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I am being written up and treated unfairly at work - what are my options?

San Diego, CA |

I've been working for this company for 15 years...never had any problems and I get along well with everyone. Recently we got new management and I feel like I'm being targeted and that they are trying to push me out. They gave me a final write sighting a negative attitude. The write up had false information on it and I have documents that dismisses all their allegations. I feel they are just looking for something/amnything so that they can fire me. Do I have any rights?

Attorney Answers 3

Posted

The question that needs to be addressed is why is your new manager targeting you? If you believe it is discriminatory, due to your gender, age (if over 40), race, national origin, disability or some other characteristic which is protected by law or in retaliation for engaging in an activity protected by law, the actions of the employer may be unlawful.

However, you should be aware that unless restricted by contract, most employees may be terminated at the will of the employer. This means employers do not have to be fair, reasonable or nice. If you are terminated for unfair reasons which are not unlawful or restricted by contract, there is little that can be done, legally.

If you disagree with the basis for the write-ups, you should respond, in writing, on a point by point basis in a professional manner and ask to have it placed in your personnel file. It may not change the outcome but at least you are not allowing the falsehoods go unrefuted.

If you believe the employer is trying to terminate you for unlawful reasons, consult with an employment lawyer in your area for a better case evaluation.

They say you get what you pay for, and this response is free, so take it for what it is worth. This is my opinion based on very limited information. My opinion should not be taken as legal advice. For true advice, we would require a confidential consultation where I would ask you questions and get your complete story. This is a public forum, so remember, nothing here is confidential. Nor am I your attorney. I do not know who you are and you have not hired me to provide any legal service. To do so would require us to meet and sign written retainer agreement. My responses are intended for general information only.

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Posted

Mr. Kirschbaum provided good advice and I agree with his perspective. To help you figure out whether there is anything unlawful going on, please read my guide to at-will employment in California which should help you understand your rights now and in the future: http://www.avvo.com/legal-guides/ugc/a-short-summary-of-california-at-will-employment. Something in the guide may point you in the right direction. Also, take a look at my guide to unlawful discrimination: http://www.avvo.com/pages/show?category_id=6&permalink=what-is-unlawful-employment-discrimination--california-law, which may also help you analyze your situation.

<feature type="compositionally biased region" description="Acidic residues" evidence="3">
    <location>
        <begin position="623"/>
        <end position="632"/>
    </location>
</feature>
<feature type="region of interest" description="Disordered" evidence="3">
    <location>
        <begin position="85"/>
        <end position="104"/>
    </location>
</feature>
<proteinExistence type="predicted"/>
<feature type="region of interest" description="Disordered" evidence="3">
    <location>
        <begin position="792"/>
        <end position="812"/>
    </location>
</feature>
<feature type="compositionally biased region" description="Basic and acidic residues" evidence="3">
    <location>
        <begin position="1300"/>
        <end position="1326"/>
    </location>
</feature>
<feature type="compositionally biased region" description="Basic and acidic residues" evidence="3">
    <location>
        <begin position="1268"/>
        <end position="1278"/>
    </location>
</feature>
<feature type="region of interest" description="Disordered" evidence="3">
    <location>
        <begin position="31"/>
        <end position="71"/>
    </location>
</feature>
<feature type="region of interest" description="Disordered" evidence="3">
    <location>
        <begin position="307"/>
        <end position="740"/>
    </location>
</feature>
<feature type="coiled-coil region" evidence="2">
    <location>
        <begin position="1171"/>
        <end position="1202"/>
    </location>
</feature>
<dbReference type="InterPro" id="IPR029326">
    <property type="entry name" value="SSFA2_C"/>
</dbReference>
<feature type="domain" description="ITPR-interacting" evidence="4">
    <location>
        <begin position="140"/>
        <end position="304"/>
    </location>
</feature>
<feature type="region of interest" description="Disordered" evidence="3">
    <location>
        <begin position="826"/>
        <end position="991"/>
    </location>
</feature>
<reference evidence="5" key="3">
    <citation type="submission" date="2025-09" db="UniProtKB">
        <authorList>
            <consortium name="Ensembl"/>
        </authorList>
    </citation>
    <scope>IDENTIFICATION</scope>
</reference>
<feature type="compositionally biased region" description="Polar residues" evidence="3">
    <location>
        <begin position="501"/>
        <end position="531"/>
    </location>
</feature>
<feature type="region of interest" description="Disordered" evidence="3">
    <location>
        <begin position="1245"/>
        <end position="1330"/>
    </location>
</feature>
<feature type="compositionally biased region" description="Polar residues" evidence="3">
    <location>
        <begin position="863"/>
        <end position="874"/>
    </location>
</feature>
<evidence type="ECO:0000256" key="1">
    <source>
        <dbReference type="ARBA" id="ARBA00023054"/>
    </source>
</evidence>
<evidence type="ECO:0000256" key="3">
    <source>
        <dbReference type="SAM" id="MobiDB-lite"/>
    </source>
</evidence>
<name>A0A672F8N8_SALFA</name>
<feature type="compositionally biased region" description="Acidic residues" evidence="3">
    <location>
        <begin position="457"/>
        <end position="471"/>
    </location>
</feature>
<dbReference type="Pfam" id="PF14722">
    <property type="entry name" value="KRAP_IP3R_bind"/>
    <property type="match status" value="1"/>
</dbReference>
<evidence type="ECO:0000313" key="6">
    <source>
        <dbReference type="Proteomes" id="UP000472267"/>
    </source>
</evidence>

Employment law is complicated and fact specific. If you think something unlawful is going on, you may wish to speak with an experienced plaintiffs employment attorney. To find a plaintiffs employment attorney in California, please go to the web site of the California Employment Lawyers Association (CELA). CELA is the largest and most influential bar association in the state for attorneys who represent working people. The web site is www.cela.org, and you can search for attorneys by location and practice area.

I hope you can resolve your situation and wish you the best.

*** All legal actions have time limits, called statutes of limitation. If you miss the deadline for filing your claim, you will lose the opportunity to pursue your case. Please consult with an experienced employment attorney as soon as possible to better preserve your rights. *** Marilynn Mika Spencer provides information on Avvo as a service to the public, primarily when general information may be of assistance. Avvo is not an appropriate forum for an in-depth response or a detailed analysis. These comments are for information only and should not be considered legal advice. Legal advice must pertain to specific, detailed facts. No attorney-client relationship is created based on this information exchange. *** Marilynn Mika Spencer is licensed to practice law before all state and federal courts in California, and can appear before administrative agencies throughout the country. She is eligible to represent clients in other states on a pro hac vice basis. ***

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Posted

Your hunch is probably correct.

Is there any reason you believe that the new management is targeting you? Unless there is unlawful discrimination, most employees may be terminated at the will of the employer.

I suggest you respond to any write-ups in writing if you do not agree.

However, if you suspect that the new management is attempting to fire you for an unlawful reason, please consult with an employment lawyer to discuss the facts of your situation in depth.

Frank W. Chen is licensed to practice law in the State of California. The information presented here is general in nature and is not intended, nor should be construed, as legal advice. This posting does not create any attorney-client relationship with the author. For specific advice about your particular situation, consult your own attorney.

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